Stuck on a train for an hour every day and sick of sudoku? Hands love to knit but the brain gets bored? Riding out the recession as a streetcorner sign-twirler? Or maybe you've just got a burning desire for "cultural conversation of the depth you demand." If so, then Metafilter's own Colin Marshall has got what you need at the Marketplace of Ideas. [more inside]
92 years young, the delightful Raymond Smullyan is a mathematician, logician, magician, concert pianist, and Taoist philosopher - who also pioneered retrograde chess problems.
Philosopher Crispin Wright walks the Pennine Way, answering questions, to raise funds for philosophy students
Philosophy fundraiser mountain walk-a-thon. Prominent philosophy professor Crispin Wright will walk the length of the Pennine Way, a 250+ mile mountaintop trail in the UK, to raise funds to support his philosophy students. (The link on the Pennine Way is worth reading.) Along the way he'll stop each day to answer a philosophical question voted on by the people who contribute to the fund.
HowTheLightGetsIn is an annual festival of philosophy and music where "Leading thinkers in every field mix with cutting edge musicians to excite the imagination and renew the spirit." Talks from the 2011 event have recently been posted online and are well worth a watch. Highlights include Gerald Moore, Lewis Wolpert & Mark Vernon discussing faith , Richard Schoch on happiness, Lauren Booth discussing her conversion from "hedonistic libertarian to islam" Frank Furedi on the rules of the political elite and the Funny Women Awards which does what it says on the tin.
Philosophy Bro: Philosophy is hard - I read and summarize, so you don't have to, man. Nietzsche, Rand, Plato, Mills, etc.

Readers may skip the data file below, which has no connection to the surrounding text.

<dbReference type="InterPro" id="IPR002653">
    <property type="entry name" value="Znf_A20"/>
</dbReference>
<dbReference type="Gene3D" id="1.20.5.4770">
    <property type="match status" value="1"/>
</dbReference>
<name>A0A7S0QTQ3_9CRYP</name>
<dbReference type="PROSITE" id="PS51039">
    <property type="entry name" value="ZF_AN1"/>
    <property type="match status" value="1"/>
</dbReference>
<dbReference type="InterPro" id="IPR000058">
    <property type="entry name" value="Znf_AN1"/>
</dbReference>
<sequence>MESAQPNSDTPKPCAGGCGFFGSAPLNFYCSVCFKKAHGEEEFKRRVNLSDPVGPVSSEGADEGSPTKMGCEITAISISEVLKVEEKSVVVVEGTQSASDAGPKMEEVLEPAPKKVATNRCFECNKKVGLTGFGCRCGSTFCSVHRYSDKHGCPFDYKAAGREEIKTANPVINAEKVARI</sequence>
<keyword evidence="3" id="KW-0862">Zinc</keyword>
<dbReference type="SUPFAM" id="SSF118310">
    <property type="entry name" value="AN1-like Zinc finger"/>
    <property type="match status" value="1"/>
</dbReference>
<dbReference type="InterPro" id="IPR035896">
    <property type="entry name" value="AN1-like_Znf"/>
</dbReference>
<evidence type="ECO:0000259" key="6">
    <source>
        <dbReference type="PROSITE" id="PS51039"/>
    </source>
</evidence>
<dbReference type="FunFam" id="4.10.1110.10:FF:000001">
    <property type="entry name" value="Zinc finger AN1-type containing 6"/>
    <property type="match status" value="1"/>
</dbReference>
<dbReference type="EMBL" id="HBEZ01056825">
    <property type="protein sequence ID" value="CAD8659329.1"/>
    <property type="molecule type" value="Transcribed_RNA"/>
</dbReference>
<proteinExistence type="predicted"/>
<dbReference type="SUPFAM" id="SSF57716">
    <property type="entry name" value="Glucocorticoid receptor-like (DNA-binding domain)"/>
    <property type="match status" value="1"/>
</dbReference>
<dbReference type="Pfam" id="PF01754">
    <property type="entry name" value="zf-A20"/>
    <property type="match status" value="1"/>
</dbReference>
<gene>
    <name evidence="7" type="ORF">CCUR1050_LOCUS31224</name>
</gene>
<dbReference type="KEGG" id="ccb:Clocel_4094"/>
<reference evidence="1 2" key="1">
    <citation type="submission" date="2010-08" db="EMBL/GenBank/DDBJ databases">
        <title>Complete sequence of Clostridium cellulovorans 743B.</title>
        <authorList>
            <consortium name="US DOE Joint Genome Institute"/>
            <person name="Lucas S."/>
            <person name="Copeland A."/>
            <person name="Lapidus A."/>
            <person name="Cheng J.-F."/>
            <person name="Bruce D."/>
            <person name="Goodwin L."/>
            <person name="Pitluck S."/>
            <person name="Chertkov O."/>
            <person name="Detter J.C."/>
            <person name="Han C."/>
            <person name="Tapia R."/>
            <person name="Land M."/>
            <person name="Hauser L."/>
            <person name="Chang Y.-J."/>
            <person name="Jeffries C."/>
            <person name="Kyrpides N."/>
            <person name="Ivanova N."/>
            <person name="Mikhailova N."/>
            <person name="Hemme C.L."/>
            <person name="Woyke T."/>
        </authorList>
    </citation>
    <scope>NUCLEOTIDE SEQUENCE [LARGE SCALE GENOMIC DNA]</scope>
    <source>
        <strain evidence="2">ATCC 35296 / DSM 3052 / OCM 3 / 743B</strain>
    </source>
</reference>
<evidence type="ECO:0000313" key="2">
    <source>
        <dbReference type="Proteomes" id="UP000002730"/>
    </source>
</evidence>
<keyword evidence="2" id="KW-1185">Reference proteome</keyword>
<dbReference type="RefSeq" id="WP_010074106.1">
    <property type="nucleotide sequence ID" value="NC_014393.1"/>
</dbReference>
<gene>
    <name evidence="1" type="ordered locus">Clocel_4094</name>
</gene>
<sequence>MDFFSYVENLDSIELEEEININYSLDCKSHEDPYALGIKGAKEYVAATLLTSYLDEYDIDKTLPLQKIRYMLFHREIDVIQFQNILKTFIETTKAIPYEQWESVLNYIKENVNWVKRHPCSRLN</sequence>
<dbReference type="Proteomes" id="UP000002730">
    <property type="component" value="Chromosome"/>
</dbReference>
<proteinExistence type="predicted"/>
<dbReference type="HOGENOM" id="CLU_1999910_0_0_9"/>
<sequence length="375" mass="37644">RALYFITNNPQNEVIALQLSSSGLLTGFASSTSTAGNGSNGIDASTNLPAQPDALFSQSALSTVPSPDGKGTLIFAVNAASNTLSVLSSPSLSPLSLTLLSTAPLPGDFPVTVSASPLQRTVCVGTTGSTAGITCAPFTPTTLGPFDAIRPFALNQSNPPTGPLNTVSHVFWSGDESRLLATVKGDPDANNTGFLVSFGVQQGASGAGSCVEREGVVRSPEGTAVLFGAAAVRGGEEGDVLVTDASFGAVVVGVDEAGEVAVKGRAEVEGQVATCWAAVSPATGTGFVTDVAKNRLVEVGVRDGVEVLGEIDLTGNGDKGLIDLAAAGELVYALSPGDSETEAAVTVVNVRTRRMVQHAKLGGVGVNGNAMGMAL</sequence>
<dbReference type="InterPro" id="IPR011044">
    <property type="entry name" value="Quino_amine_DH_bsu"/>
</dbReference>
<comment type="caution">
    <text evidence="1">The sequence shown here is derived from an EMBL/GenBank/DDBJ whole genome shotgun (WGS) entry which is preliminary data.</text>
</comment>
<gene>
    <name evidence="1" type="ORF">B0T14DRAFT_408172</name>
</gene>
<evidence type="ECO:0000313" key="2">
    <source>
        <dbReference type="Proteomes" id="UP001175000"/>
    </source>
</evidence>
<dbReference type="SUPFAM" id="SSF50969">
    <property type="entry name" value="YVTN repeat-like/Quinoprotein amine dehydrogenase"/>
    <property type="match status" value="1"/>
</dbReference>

"People have always had an ulterior or imaginative life," opines writer Will Self. "There's something about the act of will involved in believing in preposterous things that I believe is the very kind of muscle and key of having an imagination... here, you have an arena that is inherently psychotic." In a series of interviews about the nature of human imagination and violence as they are transformed by the Internet, Self muses on how primal human desires are being satisfied more efficiently and easily by the increasingly connected life, and wonders how this will change us as much as society.
"How is one to know which aspect of a person counts as that person’s true self?" Does it lie "precisely in our suppressed urges and unacknowledged emotions, while our ability to reflect is just a hindrance that gets in the way of this true self’s expression?" Or is "the most distinctive and essential to a human being is the capacity for rational reflection?" Or is the authentic self "the ideologically-validated self"?